- Frederick Law Olmsted, Jr. (1890) - landscape architect and journalist
- Edward Lee Thorndike (1891) – famed psychologist, former professor at Columbia, member of National Academy of Sciences
- William Welles Hoyt (1894) – medal winner in the pole vault at the 1896 Olympic Games in Athens
- James Dole (1895) – founder of the Hawaiian Company in Honolulu, Hawaii currently known as Dole Food Company
- Malcolm Whitman (1895) – tennis star, U.S. open champion in 1898, 1899, and 1900, member of original Davis Cup team and of Tennis Hall of Fame
- Paul Dudley White (1903) – "Father of Modern Cardiology," noted cardiologist, founder of American Heart Association
- James B. Sumner (1906) – noted chemist, recipient of 1946 Nobel Prize in Chemistry
- James Bryant Conant (1910) – president of Harvard University, ambassador to Germany
- Marland P. Billings (1919) – noted geologist, Penrose Medal winner, Harvard University professor
- Albert Hamilton Gordon (1919) – Wall Street businessman, philanthropist
- Robert Ross Holloway (1934) – American archaeologist, Brown University professor
- Robert Angus Brooks (1936) - noted American philologist and former Under Secretary of the Smithsonian Institution
- Kevin P. Reilly, Sr. (ca. 1945) - retired CEO of Lamar Advertising Company and former member of the Louisiana House of Representatives
- Richard W. Murphy (1947) – former U.S. Ambassador to Saudi Arabia, Syria, Mauritania, Philippines, television commentator
- Richard Barnet (1948) – activist, scholar, co-founder of the Institute for Policy Studies
- Jared Diamond (1954) – noted biologist, author and Pulitzer Prize-winner for Guns, Germs, and Steel: The Fates of Human Societies
- Paul G. Kirk (1956) – former U.S. Senator from Massachusetts and former chairman of the Democratic National Committee
- Christopher Lydon (1958) – radio broadcaster and former host of NPR's "The Connection"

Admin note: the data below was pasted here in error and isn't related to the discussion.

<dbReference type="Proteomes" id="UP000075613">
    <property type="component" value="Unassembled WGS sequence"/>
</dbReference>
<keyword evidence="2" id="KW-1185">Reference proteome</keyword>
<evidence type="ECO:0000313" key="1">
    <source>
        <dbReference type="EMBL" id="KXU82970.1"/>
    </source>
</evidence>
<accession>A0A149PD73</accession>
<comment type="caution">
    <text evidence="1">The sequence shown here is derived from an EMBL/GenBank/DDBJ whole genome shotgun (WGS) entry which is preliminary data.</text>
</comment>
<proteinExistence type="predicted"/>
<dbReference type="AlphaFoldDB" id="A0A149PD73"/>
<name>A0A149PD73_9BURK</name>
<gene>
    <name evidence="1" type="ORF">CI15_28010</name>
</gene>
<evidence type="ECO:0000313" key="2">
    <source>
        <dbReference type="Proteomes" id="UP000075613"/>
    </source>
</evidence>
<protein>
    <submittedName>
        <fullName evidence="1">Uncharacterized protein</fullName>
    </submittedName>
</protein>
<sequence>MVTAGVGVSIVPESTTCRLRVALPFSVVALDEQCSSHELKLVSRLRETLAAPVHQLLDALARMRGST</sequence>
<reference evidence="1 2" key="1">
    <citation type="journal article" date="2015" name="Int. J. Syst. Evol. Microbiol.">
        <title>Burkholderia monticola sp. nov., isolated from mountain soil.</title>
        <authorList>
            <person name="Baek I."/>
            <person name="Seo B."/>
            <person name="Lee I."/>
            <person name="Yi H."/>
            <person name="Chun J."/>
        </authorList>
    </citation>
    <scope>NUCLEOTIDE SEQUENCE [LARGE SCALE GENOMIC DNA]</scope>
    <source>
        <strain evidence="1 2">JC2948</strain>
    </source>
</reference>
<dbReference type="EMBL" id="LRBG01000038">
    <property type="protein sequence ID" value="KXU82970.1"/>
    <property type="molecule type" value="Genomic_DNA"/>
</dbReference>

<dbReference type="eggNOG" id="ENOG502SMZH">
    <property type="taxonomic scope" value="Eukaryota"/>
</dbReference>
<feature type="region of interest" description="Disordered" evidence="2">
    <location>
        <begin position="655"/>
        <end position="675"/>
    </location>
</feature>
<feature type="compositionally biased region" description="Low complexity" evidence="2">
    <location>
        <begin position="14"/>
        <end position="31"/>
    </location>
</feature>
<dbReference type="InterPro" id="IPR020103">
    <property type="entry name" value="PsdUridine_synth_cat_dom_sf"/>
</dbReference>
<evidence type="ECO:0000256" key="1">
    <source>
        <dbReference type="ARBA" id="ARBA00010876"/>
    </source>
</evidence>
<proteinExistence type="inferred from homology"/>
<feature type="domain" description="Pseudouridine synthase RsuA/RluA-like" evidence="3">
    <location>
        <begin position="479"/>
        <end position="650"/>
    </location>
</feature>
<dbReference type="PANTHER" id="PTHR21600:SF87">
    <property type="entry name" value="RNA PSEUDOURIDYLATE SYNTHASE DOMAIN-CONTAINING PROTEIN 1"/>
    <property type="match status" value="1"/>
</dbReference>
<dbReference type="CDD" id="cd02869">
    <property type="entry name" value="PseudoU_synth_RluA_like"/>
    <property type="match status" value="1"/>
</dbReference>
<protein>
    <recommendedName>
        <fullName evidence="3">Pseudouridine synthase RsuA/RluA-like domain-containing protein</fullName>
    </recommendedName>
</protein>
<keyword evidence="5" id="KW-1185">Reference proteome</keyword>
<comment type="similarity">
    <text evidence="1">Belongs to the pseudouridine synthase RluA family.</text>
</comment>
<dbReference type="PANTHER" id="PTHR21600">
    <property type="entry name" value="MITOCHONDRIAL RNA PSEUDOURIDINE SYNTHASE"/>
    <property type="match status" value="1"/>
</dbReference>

- David R. Godine (1960) - publisher
- Peter Rodman (1961) - former Assistant Secretary of Defense
- Peter Derow (1961) - voice alteration innovator, renowned historian, scholar; lecturer at Oxford University
- Peter Ivers (1964) - musician, composer, host of New Wave Theatre
- Harry Lewis (1964) - dean of Harvard College, Harvard Professor
- W J O'Reilly (1967) - educational theorist, journalist, international schools founder, CNN contributor, host of PBS's "The K-12 Conversation."
- Walter Bender (1973) - former Executive Director of MIT Media Lab and founder of Sugar Labs 
- Michael J. Astrue (1974) - current Commissioner of Social Security Administration
- Eric M. Isselbacher (1981) - co-founder and co-director of the Massachusetts General Hospital Thoracic Aortic Center and founder and director of the MGH Healthcare Transformation Lab
- John R. Connolly (1991) - at-large member of Boston City Council
- David Pozen (1998) - professor of constitutional law at Columbia Law School
- Stuart McNay (2000) - member of Team USA's sailing team in the 2008 and 2012 Olympics 
- Zachary Kanin (2001) - writer for Saturday Night Live and cartoonist at The New Yorker
- Stefan Jackiw (2003) - classical violinist
- James Kirchick (2002) - reporter, foreign correspondent, and columnist
-  Roxbury Latin School Fact Sheet
- Peterson's Private Secondary Schools 2007-2008.
- PrepSchoolUSA: 2003 PrepSchool/High School Rankings.
- 5: Roxbury Latin
- "Directions." Roxbury Latin School. Retrieved on May 23, 2010.
- Latin wins New England Div III Track & Field championship
- Botball Team Places 5th in Regional Tourney
- Bender Forms Group to Promote OLPC's Sugar UI « PC World. Retrieved on 2014-05-26.
- Stuart McNay Goes For The Gold In London « CBS Boston. Boston.cbslocal.com (2012-08-01). Retrieved on 2013-07-15.